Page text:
A Crash Course on Endometriosis
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Health and Wellness

A Crash Course on Endometriosis

A Small Guide Based on My Experience

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A Crash Course on Endometriosis
Laurie Wang

In short, endometriosis is a disorder where the tissue that typically lines the uterus grows outside the uterus. Blood usually flows through the uterus and out through the vagina, but the blood from the endometrial growths isn't able to leave the body. This causes internal bleeding and inflammation which can then cause pain, fertility problems, issues with bowels, and adhesions.


If you're not already asleep from reading that long description, you must be a good person who either has endometriosis or is genuinely curious. So now let's break down that painful definition, shall we? Endometriosis is a constant annoyance that is most annoying once a month. By saying "most annoying" I mean that there are other times when it gets very annoying. During Aunt Flow's monthly visit, endometriosis causes ungodly pain, stomach problems, and becomes a major distraction from daily life. BOWEL PROBLEMS is in the definition, guys! This is no joke.

This illustrates how my ovaries feel during my cycle.

I'm not exaggerating when I say I would die without my birth control. It's 90% of the reason why I'm able to function on a daily basis, with the other 10% being coffee. Before I went on Camrese (the generic form of Seasonique), I would miss days of school because of my terrible cramps and tummy trouble. Why am I using a euphemism? This is a health article after all. My endometriosis can give me the worst diarrhea known to man, but it can also give me confusing cramps that feel like I need to rush to the bathroom when really it's just my body being a jerk. And if you want to make fun of me having diarrhea I'd like proof that you've never had it before.

These occurrences terrified me in middle school. My periods were irregular at times meaning that I never knew when to expect my tummy trouble, and my constant state of nervousness was less than helpful in this situation. As time went on and I continued missing classes, being distracted, and spending more than one afternoon in bed with a heating pad, I realized this wasn't normal. If every woman on earth went through this much trouble on her period we would get a week off from life every month. It wouldn't be fair otherwise.

So my goddess of a gynecologist gave me my best friend: Camrese. A nice little package filled with hormones to keep me from menastruggling every month. Now I can go about my business for almost a full three months followed by only one misery filled day and then, I'd assume, a few more days of how normal women feel. Not that it's pleasant, but it's a vast improvement compared to my periods before.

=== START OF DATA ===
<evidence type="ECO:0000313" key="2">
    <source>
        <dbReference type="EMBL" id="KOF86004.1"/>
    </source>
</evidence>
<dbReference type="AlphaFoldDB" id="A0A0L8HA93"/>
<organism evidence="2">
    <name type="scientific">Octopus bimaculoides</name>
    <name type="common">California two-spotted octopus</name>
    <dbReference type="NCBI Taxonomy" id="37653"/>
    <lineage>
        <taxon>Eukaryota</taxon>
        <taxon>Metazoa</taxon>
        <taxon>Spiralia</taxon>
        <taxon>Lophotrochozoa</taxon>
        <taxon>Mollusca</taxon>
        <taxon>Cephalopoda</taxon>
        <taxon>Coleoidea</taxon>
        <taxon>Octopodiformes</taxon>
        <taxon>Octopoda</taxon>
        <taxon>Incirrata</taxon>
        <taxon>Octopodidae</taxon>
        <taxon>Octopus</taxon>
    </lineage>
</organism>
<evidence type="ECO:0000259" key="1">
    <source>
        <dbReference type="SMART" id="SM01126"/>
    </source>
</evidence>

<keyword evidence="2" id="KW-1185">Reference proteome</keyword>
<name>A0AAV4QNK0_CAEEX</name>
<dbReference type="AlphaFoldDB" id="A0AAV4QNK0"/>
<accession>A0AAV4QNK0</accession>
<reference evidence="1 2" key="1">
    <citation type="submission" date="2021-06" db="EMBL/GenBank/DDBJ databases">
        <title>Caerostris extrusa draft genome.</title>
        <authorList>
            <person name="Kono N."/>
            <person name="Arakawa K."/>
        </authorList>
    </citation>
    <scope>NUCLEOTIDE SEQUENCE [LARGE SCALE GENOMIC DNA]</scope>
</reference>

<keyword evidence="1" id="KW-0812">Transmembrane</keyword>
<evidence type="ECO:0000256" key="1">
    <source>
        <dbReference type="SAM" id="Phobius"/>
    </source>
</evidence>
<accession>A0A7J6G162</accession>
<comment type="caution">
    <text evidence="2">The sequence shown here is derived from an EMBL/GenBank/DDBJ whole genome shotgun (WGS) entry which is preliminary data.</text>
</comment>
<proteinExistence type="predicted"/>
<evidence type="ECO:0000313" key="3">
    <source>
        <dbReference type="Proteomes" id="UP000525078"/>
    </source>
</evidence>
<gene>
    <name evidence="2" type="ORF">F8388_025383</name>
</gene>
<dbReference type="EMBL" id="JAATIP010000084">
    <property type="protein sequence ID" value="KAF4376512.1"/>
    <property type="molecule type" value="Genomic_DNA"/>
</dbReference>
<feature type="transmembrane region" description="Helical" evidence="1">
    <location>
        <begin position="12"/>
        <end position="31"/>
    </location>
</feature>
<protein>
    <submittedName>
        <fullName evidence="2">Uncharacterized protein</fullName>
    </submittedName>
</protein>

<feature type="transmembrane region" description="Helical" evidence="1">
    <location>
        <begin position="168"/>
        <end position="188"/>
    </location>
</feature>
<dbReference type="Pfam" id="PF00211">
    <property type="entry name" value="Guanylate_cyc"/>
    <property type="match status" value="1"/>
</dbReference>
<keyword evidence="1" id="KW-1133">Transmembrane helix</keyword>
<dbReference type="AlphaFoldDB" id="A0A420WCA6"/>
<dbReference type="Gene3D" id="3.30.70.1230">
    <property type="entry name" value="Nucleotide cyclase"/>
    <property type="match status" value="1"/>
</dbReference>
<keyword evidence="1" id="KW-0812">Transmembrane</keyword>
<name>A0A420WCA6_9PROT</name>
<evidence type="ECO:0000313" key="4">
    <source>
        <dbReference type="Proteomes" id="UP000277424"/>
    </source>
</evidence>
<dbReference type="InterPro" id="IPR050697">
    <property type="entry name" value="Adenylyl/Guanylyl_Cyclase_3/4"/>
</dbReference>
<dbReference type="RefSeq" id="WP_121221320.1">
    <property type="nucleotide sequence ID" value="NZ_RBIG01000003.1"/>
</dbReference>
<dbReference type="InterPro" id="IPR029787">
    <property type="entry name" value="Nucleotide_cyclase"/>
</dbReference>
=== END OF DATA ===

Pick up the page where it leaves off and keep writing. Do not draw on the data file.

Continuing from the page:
So if you see a clammy, uncomfortable girl in class slightly hunched over and she isn't vomiting, you might have seen someone with endometriosis suffering in silence. It's almost like playing Where's Waldo in real life where no one wins. Another major loss for people with endometriosis-- sex can be painful. And if this sex is meant to produce a child, it'll be a lot harder to conceive

Having endometriosis can be discouraging. I've always found it ironic that my reproductive system would like to make it as miserable as possible to just do its job. If I could, I would fire my current reproductive system and hire another, but that's not exactly how anatomy works. Or so I've been told.

The point of all this is that endometriosis is a medical problem. Chronic and constant. It's unavoidable, but it isn't considered appropriate to discuss unlike asthma or a sprained wrist. At least a sprained wrist goes away. It's no joke. If you're reading this because you have it-- you're not alone. If you're reading this because you think you have it-- don't be afraid to talk to a doctor. And, lastly, if you're reading this to understand it better-- thank you. This is based off of my own experience and I can't speak for everyone, but I hope it was helpful.

For more information visit the Endometriosis Association online: http://www.endometriosisassn.org/endo.html



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This article has not been reviewed by Odyssey HQ and solely reflects the ideas and opinions of the creator.
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